Type 1 Diabetes vs. Type 2 Diabetes
Diabetes affects over 29 million people in the United States, and 1 in 4 of those affected are unaware that they have diabetes. Type 1 diabetes is usually diagnosed in younger people and occurs when the body cannot produce enough insulin. In type 2 diabetes, the body cannot use the insulin it produces. This disease, frequently related to obesity, a sedentary lifestyle, and genetics, is most often diagnosed in adults, but incidence rates are increasing among teens in America.
Type 1 Diabetes versus Type 2 Diabetes comparison chart
Type 1 Diabetes
Type 2 Diabetes
Beta cells in pancreas are being attacked by body's own cells and therefore can't produce insulin to take sugar out of the blood stream. Insulin is not produced.
Diet related insulin release is so large and frequent that receptor cells have become less sensitive to the insulin. This insulin resistance results in less sugar being removed from the blood.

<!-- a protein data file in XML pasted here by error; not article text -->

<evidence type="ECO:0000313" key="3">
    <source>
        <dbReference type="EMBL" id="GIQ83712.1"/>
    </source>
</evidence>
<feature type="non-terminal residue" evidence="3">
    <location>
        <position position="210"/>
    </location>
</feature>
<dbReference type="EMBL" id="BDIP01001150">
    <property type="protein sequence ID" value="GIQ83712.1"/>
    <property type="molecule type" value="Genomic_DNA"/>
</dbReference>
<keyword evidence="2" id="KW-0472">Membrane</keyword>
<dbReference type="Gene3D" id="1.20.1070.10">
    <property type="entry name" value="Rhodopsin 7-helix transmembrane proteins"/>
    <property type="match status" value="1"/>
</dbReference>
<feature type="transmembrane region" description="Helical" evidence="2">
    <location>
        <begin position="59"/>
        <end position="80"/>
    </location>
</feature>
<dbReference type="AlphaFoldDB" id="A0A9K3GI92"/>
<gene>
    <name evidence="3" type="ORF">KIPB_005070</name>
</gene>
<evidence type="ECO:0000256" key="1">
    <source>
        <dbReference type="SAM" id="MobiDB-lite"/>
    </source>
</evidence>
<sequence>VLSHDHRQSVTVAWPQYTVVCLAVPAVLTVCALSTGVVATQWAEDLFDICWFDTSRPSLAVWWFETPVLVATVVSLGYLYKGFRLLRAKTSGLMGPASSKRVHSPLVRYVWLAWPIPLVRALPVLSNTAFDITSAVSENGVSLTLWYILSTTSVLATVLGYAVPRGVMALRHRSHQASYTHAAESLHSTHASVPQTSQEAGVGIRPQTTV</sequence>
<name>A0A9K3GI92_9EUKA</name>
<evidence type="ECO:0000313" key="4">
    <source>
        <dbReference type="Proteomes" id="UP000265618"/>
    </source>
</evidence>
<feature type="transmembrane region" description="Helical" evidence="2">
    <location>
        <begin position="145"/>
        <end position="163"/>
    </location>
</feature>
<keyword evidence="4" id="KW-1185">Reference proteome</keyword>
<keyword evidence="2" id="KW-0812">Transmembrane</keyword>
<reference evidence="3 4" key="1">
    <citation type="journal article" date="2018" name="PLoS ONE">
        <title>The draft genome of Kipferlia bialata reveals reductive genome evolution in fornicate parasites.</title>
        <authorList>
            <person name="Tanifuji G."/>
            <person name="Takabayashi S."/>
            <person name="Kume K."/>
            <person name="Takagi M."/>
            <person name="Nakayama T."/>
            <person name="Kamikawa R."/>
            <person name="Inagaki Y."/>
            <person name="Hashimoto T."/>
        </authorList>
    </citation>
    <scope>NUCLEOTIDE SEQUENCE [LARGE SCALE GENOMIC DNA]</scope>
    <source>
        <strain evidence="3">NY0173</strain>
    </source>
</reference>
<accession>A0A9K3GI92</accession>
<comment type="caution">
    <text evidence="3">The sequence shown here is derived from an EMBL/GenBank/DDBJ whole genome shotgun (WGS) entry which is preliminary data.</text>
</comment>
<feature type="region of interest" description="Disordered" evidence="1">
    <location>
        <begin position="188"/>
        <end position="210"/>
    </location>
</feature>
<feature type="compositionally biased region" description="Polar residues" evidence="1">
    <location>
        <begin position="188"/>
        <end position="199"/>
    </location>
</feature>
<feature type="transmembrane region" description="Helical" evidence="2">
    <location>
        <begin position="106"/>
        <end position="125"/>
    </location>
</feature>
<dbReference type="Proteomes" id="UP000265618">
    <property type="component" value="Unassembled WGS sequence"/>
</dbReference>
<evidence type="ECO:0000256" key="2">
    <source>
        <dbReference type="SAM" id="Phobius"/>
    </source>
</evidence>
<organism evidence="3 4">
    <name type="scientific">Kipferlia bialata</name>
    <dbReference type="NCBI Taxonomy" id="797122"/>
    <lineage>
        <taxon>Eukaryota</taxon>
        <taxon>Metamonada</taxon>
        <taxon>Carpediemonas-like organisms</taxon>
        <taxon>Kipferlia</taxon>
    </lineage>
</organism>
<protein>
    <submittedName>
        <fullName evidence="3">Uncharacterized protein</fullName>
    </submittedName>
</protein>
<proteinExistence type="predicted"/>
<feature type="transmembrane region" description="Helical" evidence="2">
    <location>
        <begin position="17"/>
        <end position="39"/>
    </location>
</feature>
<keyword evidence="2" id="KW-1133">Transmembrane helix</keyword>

Genetic, environmental and auto-immune factors, idiopathic
Genetic, obesity (central adipose), physical inactivity, high/low birth weight, GDM, poor placental growth, metabolic syndrome
Increased thirst & urination, constant hunger, weight loss, blurred vision and extreme tiredness, glycouria
Feeling tired or ill, frequent urination (especially at night), unusual thirst, weight loss, blurred vision, frequent infections and slow wound healing, asymptomatic
Commonly Afflicted Groups
Adults, elderly, certain ethnic groups
Prone ethnic groups
more common in African American, Latino/Hispanic, Na Continue reading